Large and highly multi-tenant Spark on YARN clusters with diverse job execution often display terrible utilization rates (we have observed as low as 3-7% CPU at max container allocation, but 50% CPU utilization on even a well policed cluster is not uncommon).
As a sizing example, consider a scenario with 1,000 nodes, 50,000 cores, 250 users and 50,000 runs of 1,000 distinct applications per week, with predominantly Spark including a mixture of ETL, Ad Hoc tasks and PySpark Notebook jobs (no streaming)
Utilization problems appear to be due in large part to difficulties with persist() blocks (DISK or DISK+MEMORY) preventing dynamic deallocation.
In situations where an external shuffle service is present (which is typical on clusters of this type) we already solve this for the shuffle block case by offloading the IO handling of shuffle blocks to the external service, allowing dynamic deallocation to proceed.
Allowing Executors to transfer persist() blocks to some external "shuffle" service in a similar manner would be an enormous win for Spark multi-tenancy as it would limit deallocation blocking scenarios to only MEMORY-only cache() scenarios.
I'm not sure if I'm correct, but I seem to recall seeing in the original external shuffle service commits that may have been considered at the time but getting shuffle blocks moved to the external shuffle service was the first priority.
With support for external persist() DISK blocks in place, we could also then handle deallocation of DISK+MEMORY, as the memory instance could first be dropped, changing the block to DISK only, and then further transferred to the shuffle service.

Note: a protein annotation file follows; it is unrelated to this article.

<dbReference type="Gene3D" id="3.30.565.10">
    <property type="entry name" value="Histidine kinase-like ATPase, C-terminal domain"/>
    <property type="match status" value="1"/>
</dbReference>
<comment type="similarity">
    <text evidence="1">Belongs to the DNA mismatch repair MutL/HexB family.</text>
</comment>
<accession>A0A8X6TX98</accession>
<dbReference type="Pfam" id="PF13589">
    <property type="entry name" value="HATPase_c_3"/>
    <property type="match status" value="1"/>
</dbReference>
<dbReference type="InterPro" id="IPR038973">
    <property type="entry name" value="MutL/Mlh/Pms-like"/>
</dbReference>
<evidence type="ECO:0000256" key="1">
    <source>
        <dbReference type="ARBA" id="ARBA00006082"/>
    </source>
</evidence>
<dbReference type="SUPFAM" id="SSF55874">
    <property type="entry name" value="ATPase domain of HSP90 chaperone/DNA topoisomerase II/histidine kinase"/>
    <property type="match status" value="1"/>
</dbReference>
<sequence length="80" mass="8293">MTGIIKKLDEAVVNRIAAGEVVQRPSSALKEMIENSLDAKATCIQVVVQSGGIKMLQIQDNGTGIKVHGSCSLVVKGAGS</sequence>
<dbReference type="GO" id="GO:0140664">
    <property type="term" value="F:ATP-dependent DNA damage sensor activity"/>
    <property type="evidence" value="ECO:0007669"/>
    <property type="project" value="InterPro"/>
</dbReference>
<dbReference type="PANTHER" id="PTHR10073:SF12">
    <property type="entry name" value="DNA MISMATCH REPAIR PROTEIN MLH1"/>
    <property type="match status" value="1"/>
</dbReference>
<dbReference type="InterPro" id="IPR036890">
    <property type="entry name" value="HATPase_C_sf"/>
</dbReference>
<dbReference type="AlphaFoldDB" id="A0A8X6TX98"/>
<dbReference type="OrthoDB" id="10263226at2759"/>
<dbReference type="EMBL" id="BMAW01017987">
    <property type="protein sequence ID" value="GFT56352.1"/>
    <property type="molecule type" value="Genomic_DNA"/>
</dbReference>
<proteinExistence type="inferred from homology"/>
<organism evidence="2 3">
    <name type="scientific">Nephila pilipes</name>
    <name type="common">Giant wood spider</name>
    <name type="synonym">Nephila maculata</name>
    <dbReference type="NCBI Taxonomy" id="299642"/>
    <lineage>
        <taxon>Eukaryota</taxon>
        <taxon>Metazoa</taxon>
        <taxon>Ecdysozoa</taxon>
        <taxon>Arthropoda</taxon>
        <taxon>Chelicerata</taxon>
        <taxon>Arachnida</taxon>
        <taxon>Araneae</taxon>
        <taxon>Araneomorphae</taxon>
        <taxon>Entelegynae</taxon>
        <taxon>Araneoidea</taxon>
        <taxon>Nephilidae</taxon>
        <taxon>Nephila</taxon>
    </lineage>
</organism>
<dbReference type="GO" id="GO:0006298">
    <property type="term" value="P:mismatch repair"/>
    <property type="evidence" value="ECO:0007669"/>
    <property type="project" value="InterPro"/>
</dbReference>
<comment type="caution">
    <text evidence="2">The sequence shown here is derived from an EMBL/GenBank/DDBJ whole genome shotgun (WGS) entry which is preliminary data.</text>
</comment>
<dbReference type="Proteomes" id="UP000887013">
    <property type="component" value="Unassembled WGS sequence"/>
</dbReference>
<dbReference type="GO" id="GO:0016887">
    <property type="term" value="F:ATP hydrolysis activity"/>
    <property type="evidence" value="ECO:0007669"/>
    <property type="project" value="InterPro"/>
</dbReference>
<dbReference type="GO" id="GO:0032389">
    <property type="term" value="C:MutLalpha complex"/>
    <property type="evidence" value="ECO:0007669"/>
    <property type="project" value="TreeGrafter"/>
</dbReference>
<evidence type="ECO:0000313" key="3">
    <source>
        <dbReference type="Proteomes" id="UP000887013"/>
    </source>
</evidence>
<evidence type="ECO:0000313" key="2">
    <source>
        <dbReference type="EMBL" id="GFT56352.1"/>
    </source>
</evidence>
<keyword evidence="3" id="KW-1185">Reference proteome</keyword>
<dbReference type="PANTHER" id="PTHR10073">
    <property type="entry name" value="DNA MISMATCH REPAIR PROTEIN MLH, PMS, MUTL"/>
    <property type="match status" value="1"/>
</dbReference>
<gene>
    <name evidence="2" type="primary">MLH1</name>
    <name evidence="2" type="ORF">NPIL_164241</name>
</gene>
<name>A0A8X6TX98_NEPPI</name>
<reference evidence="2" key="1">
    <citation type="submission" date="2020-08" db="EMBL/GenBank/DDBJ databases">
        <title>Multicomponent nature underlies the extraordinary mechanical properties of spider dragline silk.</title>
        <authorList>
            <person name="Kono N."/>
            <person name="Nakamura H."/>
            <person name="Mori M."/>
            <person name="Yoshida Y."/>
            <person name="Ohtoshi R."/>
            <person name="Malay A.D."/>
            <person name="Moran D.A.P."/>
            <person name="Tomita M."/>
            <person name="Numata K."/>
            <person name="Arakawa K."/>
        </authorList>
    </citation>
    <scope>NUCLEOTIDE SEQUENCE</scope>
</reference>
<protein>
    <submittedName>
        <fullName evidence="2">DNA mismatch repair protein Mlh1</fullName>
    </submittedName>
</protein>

We have tried to resolve the persist() issue via extensive user training, but that has typically only allowed us to improve utilization of the worst offenders (10% utilization) up to around 40-60% utilization, as the need for persist() is often legitimate and occurs during the middle stages of a job.
In a healthy multi-tenant scenario, a large job might spool up to say 10,000 cores, persist() data, release executors across a long tail down to 100 cores, and then spool back up to 10,000 cores for the following stage without impact on the persist() data.
In an ideal world, if an new executor started up on a node on which blocks had been transferred to the shuffle service, the new executor might even be able to "recapture" control of those blocks (if that would help with performance in some way).
And the behavior of gradually expanding up and down several times over the course of a job would not just improve utilization, but would allow resources to more easily be redistributed to other jobs which start on the cluster during the long-tail periods, which would improve multi-tenancy and bring us closer to optimal "envy free" YARN scheduling.